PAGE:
Two ‘salonchildren’

Every day the newspapers are full with news in which children and adolescents play a role or where the described developments has great consequences for them. Even if children flee away from wartorn countries to places which are more safe, their situation hardly gets special attention. Only if there is an atrocious photo (like the one from the little Syrian boy washed ashore on a Turkish coastal-resort on September the 2nd) we are startled by such a picture and think “O what terrible… a child”. But soon after we proceed to the order of the day and soon it is forgotten. In the blogs on this website I want to comment upon the news from a children’s rights perspective.


The Polish-Jewish educator and pediatrician Henryk Goldszmit published in 1922 his first children’s book King Matt the First and on the backcover he asked his publisher to put a picture of him as a child. This children’s book is about a child of six years old who became suddenly King of his country and discovered that adults do not really take children into account. He wants to change this and creates a Children’s parliament and has to overcome a lot of resistance from his Ministers (after which all goes wrong and he exiled to a desert island). Goldszmit wrote under the penname Janusz Korczak and many know only the name ‘Korczak’, under which name he obtained a reputation as a spokesperson for children. He was transported to the deathcamp Treblinka with all children of the Jewish orphanage (Dom Sierrot in Warsaw) which is he was leading (from 1912-1942).

It was through reading Korczak’s book The Rights of the Child to Respect that I got interested in children’s rights.
In 1906 he wrote a (much less known) book The Child in the Salon (Dziecko Salonn, 1906) and the photo of Korczak as a 10 year old boy (which he put on the backcover of King Matt the First) really gives you the feeling of a child in the salon, cared for by quite a few adults around him. He could identify well with a child in a salon and Korczak’s biographer Betty Jean lifton (in her book The King of Children) describes that at his home there was a cook, a maid and a governess. Many people cared for him in and outside the salon, but in the life of Korczak a tragedy was unfolding at the time the picture was taken, even though he grew up in so much luxary. His father (a lawyer) started to have more and more symptoms of a mental disorder and at some point had to be hospitalised. Maybe this explaines that when you read about Korczak he impresses you as a sad man.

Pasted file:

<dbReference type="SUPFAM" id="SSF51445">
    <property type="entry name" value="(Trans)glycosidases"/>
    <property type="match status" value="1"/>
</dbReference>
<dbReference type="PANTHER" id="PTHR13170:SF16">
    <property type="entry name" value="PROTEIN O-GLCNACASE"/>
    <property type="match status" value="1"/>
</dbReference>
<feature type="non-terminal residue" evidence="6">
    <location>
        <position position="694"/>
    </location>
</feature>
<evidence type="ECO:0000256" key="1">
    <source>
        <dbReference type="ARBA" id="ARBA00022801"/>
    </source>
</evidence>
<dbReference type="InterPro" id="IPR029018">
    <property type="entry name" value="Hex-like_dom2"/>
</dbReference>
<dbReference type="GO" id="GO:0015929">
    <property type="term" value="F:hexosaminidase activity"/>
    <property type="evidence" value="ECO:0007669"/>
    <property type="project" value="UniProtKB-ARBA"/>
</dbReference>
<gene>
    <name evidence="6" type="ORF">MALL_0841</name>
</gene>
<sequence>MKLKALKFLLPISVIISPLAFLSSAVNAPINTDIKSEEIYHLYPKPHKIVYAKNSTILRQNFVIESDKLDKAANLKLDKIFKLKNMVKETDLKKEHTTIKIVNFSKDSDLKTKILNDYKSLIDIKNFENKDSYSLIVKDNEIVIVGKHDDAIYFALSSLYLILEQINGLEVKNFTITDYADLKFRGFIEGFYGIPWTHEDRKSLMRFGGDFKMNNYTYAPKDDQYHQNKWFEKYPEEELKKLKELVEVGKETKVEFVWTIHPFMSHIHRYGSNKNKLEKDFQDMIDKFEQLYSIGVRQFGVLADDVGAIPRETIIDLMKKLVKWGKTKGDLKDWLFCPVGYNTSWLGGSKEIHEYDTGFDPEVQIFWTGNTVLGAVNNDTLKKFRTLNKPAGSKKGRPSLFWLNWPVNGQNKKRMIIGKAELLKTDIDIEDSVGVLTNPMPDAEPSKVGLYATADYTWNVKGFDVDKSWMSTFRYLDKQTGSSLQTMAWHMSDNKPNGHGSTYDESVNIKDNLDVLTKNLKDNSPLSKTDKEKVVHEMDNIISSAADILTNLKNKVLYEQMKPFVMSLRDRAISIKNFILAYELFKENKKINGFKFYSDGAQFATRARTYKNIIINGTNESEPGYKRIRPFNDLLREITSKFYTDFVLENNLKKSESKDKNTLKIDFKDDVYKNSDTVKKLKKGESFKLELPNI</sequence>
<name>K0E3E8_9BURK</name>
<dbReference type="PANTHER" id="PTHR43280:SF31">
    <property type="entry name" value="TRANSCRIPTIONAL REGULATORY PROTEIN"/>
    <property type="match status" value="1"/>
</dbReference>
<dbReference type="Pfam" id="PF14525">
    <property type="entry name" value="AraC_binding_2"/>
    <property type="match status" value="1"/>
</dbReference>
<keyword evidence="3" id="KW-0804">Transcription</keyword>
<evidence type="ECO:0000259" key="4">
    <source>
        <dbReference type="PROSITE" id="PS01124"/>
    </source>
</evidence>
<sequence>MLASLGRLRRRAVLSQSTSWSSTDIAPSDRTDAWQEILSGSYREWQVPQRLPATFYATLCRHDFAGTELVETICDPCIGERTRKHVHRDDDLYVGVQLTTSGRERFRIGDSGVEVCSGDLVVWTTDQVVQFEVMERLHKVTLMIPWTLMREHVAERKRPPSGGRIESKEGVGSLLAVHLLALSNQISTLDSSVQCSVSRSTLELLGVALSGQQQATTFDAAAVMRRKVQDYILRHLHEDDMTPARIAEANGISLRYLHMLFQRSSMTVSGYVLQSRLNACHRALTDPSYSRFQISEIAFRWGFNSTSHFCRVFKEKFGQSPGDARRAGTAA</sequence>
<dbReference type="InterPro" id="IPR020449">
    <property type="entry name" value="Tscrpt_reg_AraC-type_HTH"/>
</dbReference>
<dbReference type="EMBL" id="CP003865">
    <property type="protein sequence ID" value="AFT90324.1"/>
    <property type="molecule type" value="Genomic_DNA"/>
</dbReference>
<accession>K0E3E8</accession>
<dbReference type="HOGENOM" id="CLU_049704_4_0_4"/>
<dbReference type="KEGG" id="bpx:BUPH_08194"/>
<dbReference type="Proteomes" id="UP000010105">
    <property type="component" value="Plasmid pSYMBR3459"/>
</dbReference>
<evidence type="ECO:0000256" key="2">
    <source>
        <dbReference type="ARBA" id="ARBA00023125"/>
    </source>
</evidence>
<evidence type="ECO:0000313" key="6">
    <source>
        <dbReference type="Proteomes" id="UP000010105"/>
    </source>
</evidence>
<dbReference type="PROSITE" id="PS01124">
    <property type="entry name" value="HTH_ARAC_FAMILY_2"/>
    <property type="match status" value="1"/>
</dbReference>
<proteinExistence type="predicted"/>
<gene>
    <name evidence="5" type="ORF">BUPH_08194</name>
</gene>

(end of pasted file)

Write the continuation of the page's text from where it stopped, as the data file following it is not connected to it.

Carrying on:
Philip Veerman (photo: Paul Huf)

Philip Veerman (photo: Paul Huf)

Also I (like the young Goldszmit) had to stay a lot indoors because of astma (I think caused my over-protection, being the first Jewish child born after the Second Wold War). We also had (like the Goldzmit family in Warsaw) a maid at home, but when my picture (made by Paul Huf) was taken, the tragedy had already taken place (many familymembers deported and send to the gaschambers). This and the experiences of my parents coloured my life and that of my family. As the first of the post-war generation a lot was expectded of me. My parents would have liked if I had become a lawyer like my uncle Aldred Philip (who was killed in Auschzitz). I had to spare my parents (because they went through all these terrible experiences in the war; expressing anger at them, which is normal for children, was not such an easy thing).

If you do not know the background a picture (of the young Goldzmit or me) you might miss the point, it says then only something about the atmosphere or it becomes a picture to project your feelings on.


Korczak’s most important publication, in my view, was the book The Rights of the Child to Respect (which he wrote in 1929). This will also be the theme of my blogs: to see if children are treated with respect or not.